TA and ITA learning and development at the center of graduate
student education by providing a scholarly venue for description,
explication, and application of these theories and models. In turn, these
models from psychology, sociology, pedagogy, discourse analysis, and
second language learning will be presented in such as way as to inform
good practice, but above all, motivate future research.

In terms of practical considerations, American higher education
continues to be one of the largest and most developed education
systems in the world. It remains one of the few settings globally in
which individuals can obtain graduate degrees with the expectation of
being supported through teaching assistantships. The majority of U.S.
undergraduates receive direct instruction from American and
international graduate student/teaching assistants, who in the process
learn to teach within their content areas, and gain critical foundations
for their professional identity. And, an increasing number of
international graduate students from China, Korea, and India are
teaching U.S. undergraduates chemistry, physics, math, and business,
using their second or third languages to do so. In a simple, practical
sense, the continued success of American higher education depends
on effective development of TAs and ITAs, whether these efforts are
informal and apprentice-like, or formal and achieved through organized
programs.

Principled study of TA development presents rich ground for theoretical
reasons as well. Partly due to age and partly due to circumstance,
graduate students, as teaching assistants, stand at a crossroads of
deeply personal choices about learning, identity, vocation, and social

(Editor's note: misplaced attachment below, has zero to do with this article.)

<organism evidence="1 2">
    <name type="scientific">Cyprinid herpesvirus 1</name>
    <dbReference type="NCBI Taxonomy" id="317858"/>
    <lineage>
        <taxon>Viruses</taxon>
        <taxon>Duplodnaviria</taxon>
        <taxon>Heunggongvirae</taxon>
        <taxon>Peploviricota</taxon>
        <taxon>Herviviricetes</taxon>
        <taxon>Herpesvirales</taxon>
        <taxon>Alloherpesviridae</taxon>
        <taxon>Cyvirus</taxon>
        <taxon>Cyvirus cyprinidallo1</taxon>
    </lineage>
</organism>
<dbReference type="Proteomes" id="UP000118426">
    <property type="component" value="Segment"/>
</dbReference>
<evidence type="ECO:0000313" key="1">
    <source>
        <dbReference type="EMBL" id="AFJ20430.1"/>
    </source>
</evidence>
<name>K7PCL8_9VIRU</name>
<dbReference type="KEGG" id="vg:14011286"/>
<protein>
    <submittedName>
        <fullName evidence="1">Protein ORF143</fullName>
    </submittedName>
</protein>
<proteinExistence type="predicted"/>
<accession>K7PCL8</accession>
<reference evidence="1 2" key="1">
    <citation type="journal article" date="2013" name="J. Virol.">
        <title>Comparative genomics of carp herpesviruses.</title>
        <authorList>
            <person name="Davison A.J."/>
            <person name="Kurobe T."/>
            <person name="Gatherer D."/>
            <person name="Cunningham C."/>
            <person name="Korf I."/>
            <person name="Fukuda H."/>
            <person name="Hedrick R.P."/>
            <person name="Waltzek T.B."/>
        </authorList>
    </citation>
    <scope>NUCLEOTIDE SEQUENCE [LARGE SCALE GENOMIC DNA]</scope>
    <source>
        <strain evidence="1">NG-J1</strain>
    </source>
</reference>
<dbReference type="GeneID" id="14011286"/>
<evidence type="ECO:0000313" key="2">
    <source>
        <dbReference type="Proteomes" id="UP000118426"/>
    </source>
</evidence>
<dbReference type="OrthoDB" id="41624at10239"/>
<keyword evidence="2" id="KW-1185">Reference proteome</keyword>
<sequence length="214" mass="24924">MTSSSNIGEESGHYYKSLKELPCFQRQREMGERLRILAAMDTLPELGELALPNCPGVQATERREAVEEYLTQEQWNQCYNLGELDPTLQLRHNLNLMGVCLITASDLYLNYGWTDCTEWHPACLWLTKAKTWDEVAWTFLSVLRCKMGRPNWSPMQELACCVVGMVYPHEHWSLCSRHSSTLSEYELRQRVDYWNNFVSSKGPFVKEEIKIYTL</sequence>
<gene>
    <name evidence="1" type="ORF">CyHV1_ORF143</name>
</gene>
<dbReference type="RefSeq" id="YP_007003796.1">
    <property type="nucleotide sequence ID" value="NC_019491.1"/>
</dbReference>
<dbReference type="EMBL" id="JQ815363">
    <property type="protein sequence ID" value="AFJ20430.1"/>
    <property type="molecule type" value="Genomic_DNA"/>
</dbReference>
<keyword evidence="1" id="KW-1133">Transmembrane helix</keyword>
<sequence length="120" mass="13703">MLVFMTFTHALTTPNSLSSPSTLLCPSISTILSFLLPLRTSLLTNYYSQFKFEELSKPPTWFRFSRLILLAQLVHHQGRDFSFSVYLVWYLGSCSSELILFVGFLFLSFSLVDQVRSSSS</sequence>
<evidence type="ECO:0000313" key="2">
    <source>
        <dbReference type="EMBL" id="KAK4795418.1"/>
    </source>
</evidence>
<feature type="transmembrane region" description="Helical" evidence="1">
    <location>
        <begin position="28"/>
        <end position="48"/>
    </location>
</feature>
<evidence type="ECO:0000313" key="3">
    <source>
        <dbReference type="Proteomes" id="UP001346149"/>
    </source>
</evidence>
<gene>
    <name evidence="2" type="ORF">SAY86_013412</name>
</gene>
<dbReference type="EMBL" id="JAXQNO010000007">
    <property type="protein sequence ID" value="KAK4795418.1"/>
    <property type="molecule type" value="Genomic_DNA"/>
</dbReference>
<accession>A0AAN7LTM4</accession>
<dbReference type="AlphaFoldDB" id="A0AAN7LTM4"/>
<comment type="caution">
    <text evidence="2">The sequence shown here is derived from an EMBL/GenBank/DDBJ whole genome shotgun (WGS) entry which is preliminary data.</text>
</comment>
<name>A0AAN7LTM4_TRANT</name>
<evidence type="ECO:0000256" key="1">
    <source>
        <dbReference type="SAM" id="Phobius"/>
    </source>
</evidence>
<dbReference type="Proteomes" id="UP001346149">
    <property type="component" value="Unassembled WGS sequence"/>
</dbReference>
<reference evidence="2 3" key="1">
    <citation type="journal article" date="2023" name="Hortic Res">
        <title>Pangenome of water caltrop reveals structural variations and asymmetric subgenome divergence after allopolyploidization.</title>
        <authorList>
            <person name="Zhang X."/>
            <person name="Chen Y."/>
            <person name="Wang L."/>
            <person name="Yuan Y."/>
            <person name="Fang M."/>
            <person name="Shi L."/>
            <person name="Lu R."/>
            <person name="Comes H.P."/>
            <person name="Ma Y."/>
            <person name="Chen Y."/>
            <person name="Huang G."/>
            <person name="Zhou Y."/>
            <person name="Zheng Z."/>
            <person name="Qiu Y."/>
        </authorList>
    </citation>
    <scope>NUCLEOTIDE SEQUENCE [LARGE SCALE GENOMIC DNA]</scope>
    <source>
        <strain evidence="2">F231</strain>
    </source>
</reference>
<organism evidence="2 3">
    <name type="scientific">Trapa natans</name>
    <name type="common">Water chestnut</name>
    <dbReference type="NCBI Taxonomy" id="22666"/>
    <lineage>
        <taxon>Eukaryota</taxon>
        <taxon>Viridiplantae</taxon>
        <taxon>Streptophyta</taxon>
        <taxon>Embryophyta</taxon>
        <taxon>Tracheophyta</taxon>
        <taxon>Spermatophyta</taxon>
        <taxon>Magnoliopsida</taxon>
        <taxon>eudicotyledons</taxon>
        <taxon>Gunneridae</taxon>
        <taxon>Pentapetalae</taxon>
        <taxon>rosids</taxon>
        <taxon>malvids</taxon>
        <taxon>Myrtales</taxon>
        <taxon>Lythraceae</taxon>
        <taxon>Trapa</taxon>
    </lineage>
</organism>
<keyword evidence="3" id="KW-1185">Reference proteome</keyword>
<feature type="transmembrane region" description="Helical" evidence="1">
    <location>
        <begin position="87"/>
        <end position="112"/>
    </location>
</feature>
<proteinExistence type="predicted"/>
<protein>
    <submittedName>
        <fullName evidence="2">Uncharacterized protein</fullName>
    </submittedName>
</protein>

standing not only within an institutional culture but within a global
economy. For ITAs these choices are further mediated by their past
English language education experiences, by the current linguistic
demands of classroom communication, and by a future constrained by
second language learning processes which are slow, yet dynamic.
Given this, how do individuals learn how to be teachers? What steps
do they take to organize content for the purpose of instruction? How do
they learn to know what the institution they belong to expects of them?
What is involved in learning the norms of communication within specific
settings? How do second language learning processes operate within
advanced level learners? What areas of language are learned at late
stages, and how? What are the ways in which individuals negotiate
new personal and cultural identities in compelling, normative
circumstances? TAs and ITAs as a population can provide answers to
many of these questions.

What Makes this Book Different and how it will Contribute

This edited, collected volume will bring together established and
emerging scholars doing applied, theoretically grounded research in
TA and ITA education. The overarching goal of the volume is to plot
and guide research efforts and practice in TA and ITA education for the
next 20 years, and thus deepen the professional base of the field. TA
and ITA education should be recognized as a viable field of research,
and attract doctoral students and established scholars who will come to
specialize in these areas.

Publisher

New Forums Press, Inc.
Stillwater, Oklahoma, USA
www.newforums.com

Linguistic Field(s): Applied Linguistics